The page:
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New boss warns Birmingham International Airport runway extension could take six years

THE plan to extend the main runway at Birmingham International Airport could be put back six years or more if the Government calls in the £130 million scheme, BIA's new boss has warned.

kehoe

THE plan to extend the main runway at Birmingham International Airport could be put back six years or more if the Government calls in the £130 million scheme, BIA's new boss has warned.

Facing the press for the first time since taking over as the £200,000-a-year chief executive officer, Paul Kehoe said Government intervention could delay the project by up to three years, before the three-year building programme gets under way.

The airport wants to lengthen the runway by 400 metres - to 3,000 metres - to allow planes to fly non-stop to the West Coast of America and China. The scheme has the strong backing of regional business leaders who say it will open up access for West Midlands companies to lucrative overseas markets.

But anti-expansion campaigners are opposed to the extension because they claim people living near the airport will be subjected to much more noise and higher carbon emissions from aircraft.

The plan is due to be considered before the end of this year by Solihull Council's planning committee, and Mr Kehoe said he was not banking on it being approved.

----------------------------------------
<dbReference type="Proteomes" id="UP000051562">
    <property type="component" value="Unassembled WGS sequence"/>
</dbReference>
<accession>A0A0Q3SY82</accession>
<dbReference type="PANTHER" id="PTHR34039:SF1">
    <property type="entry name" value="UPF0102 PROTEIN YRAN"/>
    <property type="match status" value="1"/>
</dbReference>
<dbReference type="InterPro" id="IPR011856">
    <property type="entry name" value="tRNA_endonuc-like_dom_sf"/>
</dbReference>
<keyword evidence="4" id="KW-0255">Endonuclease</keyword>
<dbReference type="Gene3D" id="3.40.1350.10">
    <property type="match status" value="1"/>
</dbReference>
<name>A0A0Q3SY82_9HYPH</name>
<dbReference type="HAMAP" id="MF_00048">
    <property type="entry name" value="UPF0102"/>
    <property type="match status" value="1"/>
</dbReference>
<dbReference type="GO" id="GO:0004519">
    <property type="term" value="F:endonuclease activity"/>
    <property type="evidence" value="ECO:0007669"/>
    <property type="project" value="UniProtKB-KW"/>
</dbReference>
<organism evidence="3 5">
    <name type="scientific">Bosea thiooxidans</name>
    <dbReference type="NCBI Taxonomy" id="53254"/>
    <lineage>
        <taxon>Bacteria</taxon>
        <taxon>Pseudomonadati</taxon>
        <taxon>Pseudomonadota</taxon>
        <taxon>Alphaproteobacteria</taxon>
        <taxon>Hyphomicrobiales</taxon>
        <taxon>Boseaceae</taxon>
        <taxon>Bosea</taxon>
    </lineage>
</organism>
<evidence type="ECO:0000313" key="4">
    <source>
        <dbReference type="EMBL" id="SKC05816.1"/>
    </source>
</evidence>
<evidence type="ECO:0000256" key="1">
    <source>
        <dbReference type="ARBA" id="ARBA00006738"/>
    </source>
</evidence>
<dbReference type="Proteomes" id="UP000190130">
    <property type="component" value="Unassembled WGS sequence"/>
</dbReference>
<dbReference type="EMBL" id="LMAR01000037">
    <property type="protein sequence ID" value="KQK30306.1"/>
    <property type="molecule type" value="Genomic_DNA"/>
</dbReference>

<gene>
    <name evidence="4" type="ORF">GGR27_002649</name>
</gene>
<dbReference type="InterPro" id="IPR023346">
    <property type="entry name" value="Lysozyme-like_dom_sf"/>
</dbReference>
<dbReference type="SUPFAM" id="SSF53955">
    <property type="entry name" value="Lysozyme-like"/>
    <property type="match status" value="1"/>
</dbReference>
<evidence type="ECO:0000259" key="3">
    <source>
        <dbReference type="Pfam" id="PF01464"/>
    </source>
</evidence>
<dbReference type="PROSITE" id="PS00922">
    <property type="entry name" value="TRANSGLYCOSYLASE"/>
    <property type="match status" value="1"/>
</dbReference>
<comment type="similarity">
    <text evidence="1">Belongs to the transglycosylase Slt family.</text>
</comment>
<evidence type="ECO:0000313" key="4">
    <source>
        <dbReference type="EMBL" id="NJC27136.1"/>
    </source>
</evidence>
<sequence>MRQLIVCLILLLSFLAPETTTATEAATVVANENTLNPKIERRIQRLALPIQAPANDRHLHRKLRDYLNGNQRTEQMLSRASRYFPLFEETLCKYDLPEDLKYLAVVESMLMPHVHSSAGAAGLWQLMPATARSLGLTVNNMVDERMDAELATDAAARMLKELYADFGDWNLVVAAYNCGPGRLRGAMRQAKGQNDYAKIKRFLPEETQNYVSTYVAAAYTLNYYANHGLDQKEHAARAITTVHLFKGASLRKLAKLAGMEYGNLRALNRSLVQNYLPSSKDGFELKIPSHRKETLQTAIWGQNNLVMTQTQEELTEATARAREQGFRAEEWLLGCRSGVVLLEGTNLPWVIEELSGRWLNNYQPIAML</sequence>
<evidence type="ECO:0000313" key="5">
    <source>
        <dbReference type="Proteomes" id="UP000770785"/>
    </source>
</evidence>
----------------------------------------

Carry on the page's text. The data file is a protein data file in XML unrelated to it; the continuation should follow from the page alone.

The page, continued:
"If I was a betting man, I would say we should get planning permission," he said. "It makes great sense, but you never know. Nothing is a given."

Mr Kehoe said it was "absolutely critical we get our plans spot on. There is a lot of emotion around this - it is a very important decision."

As well as the possibility of the Secretary of State calling in the project for a public inquiry, a change of government could also lead to it being delayed, he said, because a Conservative administration may oppose major airport expansion.

Mr Kehoe, who was previously chief executive at Bristol Airport, has also held senior management positions at Luton and Belfast airports. He started his career in aviation in the Royal Air Force as an air traffic controller.

Married with two children, he is moving into a new home in Dickens Heath.

 

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